Romero, “There was a good deal of sort of anger.  Mostly that the 60s didn’t work.  You know, we thought we had changed with world or were part of some sort of a reform that was going to make things better.  And all of a sudden it wasn’t any better.  It wasn’t any different.”

Once Kuhns illuminated the historical context, his new documentary evolved into something much richer than the “making of” film that he originally envisioned.  Michael Winship, head writer for “Bill Moyers Journal,” recommended Mark Harris’ highly-praised book, “Pictures at a Revolution,” which looked at the cultural and political context of the films that were nominated for the Academy Award in 1968, the same year “Night” was released.  Harris spoke about how intricately and complexly “Night” is connected to that moment in history and about the many radical choices Romero made which redefined the horror film.  Kuhns added Harris’ remarkable take on “Night of the Living Dead” to the documentary.

Filmmaker Larry Fessenden, who has been compared with Romero for his thoughtful horror films, provided another key interview.  He also speaks about some of the radical choices Romero made to create such a groundbreaking horror film:

When you play with the expectations of the classic structure, and then you defy them and the wrong person gets killed.  This is what’s upsetting, that’s what haunts, that’s  what creates a feeling of dread.” 

Critic Elvis Mitchell first saw the film when he was 10 at a Drive-In Theater in Detroit, soon after his city experienced racial violence.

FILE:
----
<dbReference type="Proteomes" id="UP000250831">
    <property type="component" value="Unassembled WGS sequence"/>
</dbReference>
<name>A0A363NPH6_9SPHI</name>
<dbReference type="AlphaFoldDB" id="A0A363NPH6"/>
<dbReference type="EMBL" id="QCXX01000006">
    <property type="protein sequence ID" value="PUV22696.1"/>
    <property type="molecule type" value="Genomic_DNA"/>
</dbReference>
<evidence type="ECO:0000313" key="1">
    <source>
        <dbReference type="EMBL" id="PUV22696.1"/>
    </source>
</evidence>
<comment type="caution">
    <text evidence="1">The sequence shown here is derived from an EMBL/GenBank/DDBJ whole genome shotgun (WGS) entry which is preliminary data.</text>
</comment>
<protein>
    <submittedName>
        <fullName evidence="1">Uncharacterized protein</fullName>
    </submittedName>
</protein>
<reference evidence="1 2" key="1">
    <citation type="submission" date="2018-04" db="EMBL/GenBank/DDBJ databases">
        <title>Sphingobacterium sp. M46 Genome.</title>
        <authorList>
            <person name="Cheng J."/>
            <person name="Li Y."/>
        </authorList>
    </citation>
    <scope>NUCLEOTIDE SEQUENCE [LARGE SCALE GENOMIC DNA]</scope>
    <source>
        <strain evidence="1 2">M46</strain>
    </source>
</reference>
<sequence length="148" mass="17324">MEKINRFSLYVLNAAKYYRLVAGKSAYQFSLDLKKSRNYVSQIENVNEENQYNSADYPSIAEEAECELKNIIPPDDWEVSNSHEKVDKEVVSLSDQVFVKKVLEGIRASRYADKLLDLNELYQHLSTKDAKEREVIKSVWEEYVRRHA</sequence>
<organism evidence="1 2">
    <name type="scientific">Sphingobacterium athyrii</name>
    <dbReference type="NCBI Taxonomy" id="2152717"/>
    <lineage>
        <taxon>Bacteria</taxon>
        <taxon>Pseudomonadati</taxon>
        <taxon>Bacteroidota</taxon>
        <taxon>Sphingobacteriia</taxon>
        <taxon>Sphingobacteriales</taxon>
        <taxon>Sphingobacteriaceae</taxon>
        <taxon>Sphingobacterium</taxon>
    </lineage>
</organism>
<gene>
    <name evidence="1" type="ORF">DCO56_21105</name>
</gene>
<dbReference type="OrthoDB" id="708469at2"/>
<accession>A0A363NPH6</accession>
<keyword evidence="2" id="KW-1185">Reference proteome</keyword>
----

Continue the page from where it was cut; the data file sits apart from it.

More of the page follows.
“If there had been more resources devoted to the movie, and more consideration, and if it wasn’t like run and gun filmmaking,  It was like hearing Public Enemy for the first time, or for my parent’s generation seeing Elvis Presley for the first time.  It’s just that kind of, oh my God, that electricity.”

Chiz Schultz, producer of Harry Belafonte’s TV specials in the late 60s, discusses how revolutionary it was for Romero to cast a black actor, Duane Jones, in the lead but to also never have his race referred to or mentioned in the film.  Schultz, who also produced “Ganja and Hess,” a dramatic film also starring Duane Jones, was a first-hand witness to the racism of the 60s.  During the rehearsal of one of Belafonte’s shows, singer Petula Clark touched Belafonte’s arm, which caused a sponsor to demand there be no physical contact between them.  Race and the casting of Jones is a major theme and is discussed by all of the interviewees.

Sam Pollard, a documentary director, producer of Spike Lee’s documentaries, and a film professor at NYU, analyzes the film’s plot and structure and also offers a historical perspective.

”There was a sense of chaos and sense of tension in the American fabric which means things are going to change.  So I think that what Romero was doing with “Night of the Living Dead”   points to this unraveling.”

Film Critic and Author of “Shock Value,” Jason Zinoman, explores Romero’s film’s enormous influence and the seminal creation of the zombie, now one of the most popular monsters in horror films.